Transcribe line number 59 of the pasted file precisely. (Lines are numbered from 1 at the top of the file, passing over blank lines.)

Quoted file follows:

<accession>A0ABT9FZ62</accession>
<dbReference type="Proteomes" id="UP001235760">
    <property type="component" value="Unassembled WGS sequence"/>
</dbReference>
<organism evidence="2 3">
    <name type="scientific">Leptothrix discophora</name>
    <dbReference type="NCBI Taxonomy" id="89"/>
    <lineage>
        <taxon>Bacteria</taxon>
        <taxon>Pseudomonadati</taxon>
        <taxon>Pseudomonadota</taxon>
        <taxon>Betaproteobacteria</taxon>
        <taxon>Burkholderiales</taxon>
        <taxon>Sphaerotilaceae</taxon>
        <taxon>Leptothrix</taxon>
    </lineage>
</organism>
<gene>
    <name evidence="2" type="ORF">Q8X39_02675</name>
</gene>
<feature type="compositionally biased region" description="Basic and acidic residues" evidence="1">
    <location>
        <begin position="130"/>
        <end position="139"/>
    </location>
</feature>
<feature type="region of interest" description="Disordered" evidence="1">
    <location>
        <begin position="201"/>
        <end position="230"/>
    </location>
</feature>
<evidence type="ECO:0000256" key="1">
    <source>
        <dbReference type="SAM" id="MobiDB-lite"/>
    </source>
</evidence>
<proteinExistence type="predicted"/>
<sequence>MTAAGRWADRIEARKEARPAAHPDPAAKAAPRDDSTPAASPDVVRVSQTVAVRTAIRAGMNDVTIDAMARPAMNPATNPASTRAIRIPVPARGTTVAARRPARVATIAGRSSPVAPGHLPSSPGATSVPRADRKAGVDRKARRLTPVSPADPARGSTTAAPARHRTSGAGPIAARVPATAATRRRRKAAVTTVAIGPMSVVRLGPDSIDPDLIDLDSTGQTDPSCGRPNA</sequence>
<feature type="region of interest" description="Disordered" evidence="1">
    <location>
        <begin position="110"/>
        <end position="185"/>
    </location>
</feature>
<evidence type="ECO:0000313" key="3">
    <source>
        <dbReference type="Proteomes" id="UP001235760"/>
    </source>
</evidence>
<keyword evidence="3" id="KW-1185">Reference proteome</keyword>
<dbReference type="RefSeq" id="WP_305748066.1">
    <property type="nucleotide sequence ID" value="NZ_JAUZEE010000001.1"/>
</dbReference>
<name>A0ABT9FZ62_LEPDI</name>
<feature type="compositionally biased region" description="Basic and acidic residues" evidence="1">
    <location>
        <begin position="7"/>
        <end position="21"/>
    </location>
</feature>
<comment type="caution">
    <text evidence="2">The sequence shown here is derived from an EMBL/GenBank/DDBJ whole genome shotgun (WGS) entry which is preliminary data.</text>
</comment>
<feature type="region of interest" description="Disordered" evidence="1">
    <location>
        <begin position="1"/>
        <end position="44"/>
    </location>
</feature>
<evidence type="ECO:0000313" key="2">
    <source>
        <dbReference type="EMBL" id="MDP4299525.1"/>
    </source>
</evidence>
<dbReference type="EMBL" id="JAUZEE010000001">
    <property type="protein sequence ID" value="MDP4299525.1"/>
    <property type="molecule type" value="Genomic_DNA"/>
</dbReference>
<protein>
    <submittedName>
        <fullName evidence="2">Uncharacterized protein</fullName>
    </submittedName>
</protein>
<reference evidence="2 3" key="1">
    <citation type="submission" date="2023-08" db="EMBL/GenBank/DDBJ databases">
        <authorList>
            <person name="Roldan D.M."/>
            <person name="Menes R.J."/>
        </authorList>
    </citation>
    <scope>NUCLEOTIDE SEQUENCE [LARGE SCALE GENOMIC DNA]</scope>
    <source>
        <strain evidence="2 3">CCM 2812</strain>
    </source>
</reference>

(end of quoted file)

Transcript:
        <end position="21"/>